Stephen Harper won a first-ballot victory Saturday to become the first leader of the Conservative Party of Canada – a win he said marks "the beginning of the end" for Paul Martin's Liberal government.

Harper won 56 per cent of the points. Former Magna International CEO Belinda Stronach was second with 35 per cent and former Ontario cabinet minister Tony Clement was last with nine per cent.

Harper had been the front-runner during the entire campaign.

In his acceptance speech, he called Clement "tough, competitive, compassionate and a tireless fighter." He said Stronach "played a significant and crucial role" in establishing the party. "Her presence in this race came at great personal sacrifice."

Harper said "the unprecedented unification of conservatives" will help the new party take on the Liberals in an election that's expected in the spring.

He said Quebecers need a political option that is "not centralization defended by the Liberal party, or the separation proposed by the Bloc Québécois."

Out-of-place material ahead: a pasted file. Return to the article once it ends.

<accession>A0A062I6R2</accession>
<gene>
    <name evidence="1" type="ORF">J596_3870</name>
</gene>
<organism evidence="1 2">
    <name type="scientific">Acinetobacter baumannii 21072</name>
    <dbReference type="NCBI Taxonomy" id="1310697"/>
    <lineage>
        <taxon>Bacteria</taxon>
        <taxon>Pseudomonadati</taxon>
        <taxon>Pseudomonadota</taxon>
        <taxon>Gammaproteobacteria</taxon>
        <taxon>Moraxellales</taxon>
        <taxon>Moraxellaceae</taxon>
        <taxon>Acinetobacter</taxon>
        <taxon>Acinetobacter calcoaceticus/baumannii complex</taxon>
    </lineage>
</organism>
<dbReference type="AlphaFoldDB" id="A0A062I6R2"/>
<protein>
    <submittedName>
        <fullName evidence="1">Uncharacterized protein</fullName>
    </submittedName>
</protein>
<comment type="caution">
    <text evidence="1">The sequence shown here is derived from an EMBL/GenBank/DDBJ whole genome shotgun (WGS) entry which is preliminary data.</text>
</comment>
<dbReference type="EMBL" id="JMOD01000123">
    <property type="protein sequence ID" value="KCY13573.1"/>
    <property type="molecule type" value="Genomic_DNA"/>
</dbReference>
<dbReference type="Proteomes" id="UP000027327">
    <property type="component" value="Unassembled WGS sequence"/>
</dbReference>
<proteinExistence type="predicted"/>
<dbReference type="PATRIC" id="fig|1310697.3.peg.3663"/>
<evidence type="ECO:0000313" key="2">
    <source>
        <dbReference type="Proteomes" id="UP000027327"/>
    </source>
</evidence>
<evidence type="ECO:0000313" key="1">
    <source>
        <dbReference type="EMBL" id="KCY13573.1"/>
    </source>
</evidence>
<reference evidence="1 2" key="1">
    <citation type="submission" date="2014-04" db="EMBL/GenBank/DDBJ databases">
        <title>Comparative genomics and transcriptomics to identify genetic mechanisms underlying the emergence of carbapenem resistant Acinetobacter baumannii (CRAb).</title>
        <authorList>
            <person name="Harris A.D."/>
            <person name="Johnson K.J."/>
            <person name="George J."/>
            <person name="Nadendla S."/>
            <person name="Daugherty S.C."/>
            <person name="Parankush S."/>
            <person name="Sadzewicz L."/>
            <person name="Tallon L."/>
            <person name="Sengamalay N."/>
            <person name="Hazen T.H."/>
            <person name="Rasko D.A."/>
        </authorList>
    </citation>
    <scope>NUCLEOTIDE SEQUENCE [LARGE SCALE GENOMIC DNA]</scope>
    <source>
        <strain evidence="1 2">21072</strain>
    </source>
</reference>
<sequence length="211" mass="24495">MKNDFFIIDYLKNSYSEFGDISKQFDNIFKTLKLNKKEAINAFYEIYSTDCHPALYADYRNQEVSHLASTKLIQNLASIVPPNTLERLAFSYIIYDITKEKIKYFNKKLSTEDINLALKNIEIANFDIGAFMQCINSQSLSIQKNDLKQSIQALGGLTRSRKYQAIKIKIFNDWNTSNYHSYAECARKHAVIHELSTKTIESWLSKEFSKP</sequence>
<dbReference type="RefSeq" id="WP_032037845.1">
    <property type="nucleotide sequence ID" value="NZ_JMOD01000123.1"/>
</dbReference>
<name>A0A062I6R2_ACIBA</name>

Earlier, in a keynote speech at the Toronto convention, Alberta Premier Ralph Klein said the party, formed when the Canadian Alliance and Progressive Conservatives merged, would run a fiscally responsible government.

He also said the united conservative party would mend the Liberals' "broken relationship" with the United States. But he saved his harshest criticism for the sponsorship scandal.

"[The Liberals] actually think they own the country, that it is a commodity that can be bought and sold," he said. "You can't buy and sell Canada with our own money."

Harper predicted the Liberals will perceive his party as an even bigger threat now that it's chosen a leader.

"The tired, old, corrupt Liberal party is cornered like an angry rat," he said. "They are going to attack us like never before."